Most children have never considered those cyber threats before. Hence, building an understanding of why cybersecurity matters, they are more likely to take the necessary steps to protect themselves, both online and offline.
Don't forget to help your kids understand the importance of setting passwords that are both easy to remember and strong where it is less susceptible to hacking. Check this guide on how to stay safe on the internet: "How Cyber Savvy Are You?"
Gear them up with protection rules
The digital world doesn’t need to be a scary place for you and your kids. Yes, I know I’ve been brainwashing you about how terrifying cyber threats are, but honestly, we can barely live without the internet.
What you can actually do is to make the internet a safer place for them by setting up ground rules.
When they are at a younger age, you can keep the rules simple and easy to follow, for instance:
- Deciding certain screen time per day and sticking to it
- Limiting the apps they can access (e.g. YouTube or web browser with filtered search setting according to age)
- Always asking permission before downloading anything online
As they grow older, you may need to discuss the rules further to accommodate their digital life. At least, the guidance should cover these:
- Building knowledge in generating strong and authentic passwords ideas
- Taking serious consideration when sharing personal information online
- Avoiding low-quality apps with plenty of advertisements and suspicious pop-ups or messages
Be digital “companion” rather than “controller”
Children feel safer when they know that their parents will always have their back if they ask for help. If parents are able to play the role of a digital companion, kids are more likely to come forward. I know it’s not easy, but it’s also not impossible.
Ideally, the set of rules are meant to protect kids online. In reality—or virtually—things can go wrong even though you already make some precautions.
Let’s say your kids break one rule of online behavior that leads them to fall for phishing or scam. Instead of blaming them, you should try to solve the problem together.
Let your kids know that the most important thing for you is their safety. If something goes wrong, try to find positives that you can both learn from.
And most importantly, you must walk the talk. Children are likely to copy their parents’ behavior. So you have to be a good role model by making sure your own online behaviors are safe and responsible.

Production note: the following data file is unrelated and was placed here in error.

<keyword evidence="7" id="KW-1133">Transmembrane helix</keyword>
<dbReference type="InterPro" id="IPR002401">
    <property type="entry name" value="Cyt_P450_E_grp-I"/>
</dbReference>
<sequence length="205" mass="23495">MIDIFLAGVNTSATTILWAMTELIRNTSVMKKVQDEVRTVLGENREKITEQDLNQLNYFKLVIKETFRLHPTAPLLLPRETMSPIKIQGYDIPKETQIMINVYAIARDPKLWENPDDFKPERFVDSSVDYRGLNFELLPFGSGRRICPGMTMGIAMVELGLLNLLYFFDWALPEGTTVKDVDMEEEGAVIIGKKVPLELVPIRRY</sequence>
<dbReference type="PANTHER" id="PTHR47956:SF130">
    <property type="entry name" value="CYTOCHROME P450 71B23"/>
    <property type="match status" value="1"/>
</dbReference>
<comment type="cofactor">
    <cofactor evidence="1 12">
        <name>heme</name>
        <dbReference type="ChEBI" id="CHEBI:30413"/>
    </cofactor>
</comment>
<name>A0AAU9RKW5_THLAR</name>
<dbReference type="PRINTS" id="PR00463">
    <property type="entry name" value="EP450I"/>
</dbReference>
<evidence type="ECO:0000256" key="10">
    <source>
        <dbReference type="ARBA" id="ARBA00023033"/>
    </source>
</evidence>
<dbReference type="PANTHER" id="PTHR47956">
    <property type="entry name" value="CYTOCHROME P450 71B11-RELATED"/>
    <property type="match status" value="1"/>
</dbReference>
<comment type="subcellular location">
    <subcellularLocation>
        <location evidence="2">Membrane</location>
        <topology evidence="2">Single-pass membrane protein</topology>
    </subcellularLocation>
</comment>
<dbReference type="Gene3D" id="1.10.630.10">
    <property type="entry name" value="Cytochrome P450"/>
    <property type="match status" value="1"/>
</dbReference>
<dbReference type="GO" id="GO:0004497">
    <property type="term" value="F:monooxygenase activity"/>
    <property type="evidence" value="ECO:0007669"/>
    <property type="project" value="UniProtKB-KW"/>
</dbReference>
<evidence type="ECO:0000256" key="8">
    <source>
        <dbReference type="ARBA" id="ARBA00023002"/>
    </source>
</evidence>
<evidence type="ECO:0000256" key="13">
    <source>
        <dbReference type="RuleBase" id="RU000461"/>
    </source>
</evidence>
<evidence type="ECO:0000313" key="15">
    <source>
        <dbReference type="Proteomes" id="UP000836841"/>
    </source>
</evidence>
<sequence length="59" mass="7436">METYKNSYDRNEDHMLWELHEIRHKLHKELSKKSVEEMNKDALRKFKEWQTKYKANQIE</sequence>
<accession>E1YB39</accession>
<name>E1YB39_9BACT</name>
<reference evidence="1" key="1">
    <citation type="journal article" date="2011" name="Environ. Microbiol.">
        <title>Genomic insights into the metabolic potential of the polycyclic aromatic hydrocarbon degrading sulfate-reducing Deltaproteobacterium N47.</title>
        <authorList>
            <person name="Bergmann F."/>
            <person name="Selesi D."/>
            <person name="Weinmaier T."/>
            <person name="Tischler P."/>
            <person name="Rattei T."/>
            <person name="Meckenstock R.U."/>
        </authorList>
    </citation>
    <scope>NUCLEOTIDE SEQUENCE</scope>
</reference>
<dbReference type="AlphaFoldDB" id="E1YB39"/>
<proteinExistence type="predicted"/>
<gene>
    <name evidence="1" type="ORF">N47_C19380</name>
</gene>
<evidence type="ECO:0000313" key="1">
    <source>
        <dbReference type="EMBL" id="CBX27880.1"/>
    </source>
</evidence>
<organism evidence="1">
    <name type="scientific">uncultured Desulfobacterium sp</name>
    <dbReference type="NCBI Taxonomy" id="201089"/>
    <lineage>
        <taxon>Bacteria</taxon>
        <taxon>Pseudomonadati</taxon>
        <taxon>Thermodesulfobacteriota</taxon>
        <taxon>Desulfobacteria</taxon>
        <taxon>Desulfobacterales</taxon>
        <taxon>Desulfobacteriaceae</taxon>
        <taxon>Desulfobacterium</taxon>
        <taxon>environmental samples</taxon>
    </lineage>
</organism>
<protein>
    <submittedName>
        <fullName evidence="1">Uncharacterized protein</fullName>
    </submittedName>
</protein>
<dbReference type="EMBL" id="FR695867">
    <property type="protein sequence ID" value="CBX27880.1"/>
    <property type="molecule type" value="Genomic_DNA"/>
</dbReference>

Equip your family with internet knowledge
Parents wish with one or two talking sessions the kids will comprehend and adopt cybersecurity skills at once. In fact, it’s a continuous journey because technology is dynamic and evolving, along with its risks.
That makes it more crucial than ever for children to have a strong “theoretical grounding” about the internet and computer science, of course in a fun way!
But if you’re not sure where to start, try out our board game Potato Pirates: Enter The Spudnet. This is a board game for the family, suitable for parents and kids activities.
It will make your parenting much easier when welcoming your kids to the cyber world. It covers concepts of how the internet works such as encryption, proxies, firewalls, packets, and intranet while highlighting common cyber threats and cyber attacks such as malware, DDOS, and more. They can also develop a deep understanding of how to stay safe on the internet.
Most importantly, you don’t need any cybersecurity or computing background to enjoy Potato Pirates: Enter The Spudnet or our other board games with your kids (in fact, you don’t even need a computer to play!).
It’s perfect for family game time that is both exciting and educational!
Just for a reminder, a board game for family or any other tools can indeed help kids to build a strong understanding of cybersecurity, but nothing will replace an open dialog between you and your kids.
The best foundation to protect your children against cyberthreats is to make them comfortable talking about what is going on in their lives online and in real life. Therefore, you can protect your kids from cyberattacks better and gain their trust without asking for it.
Before you leave, check out our blog posts to find other parenting 101 hacks like these two articles: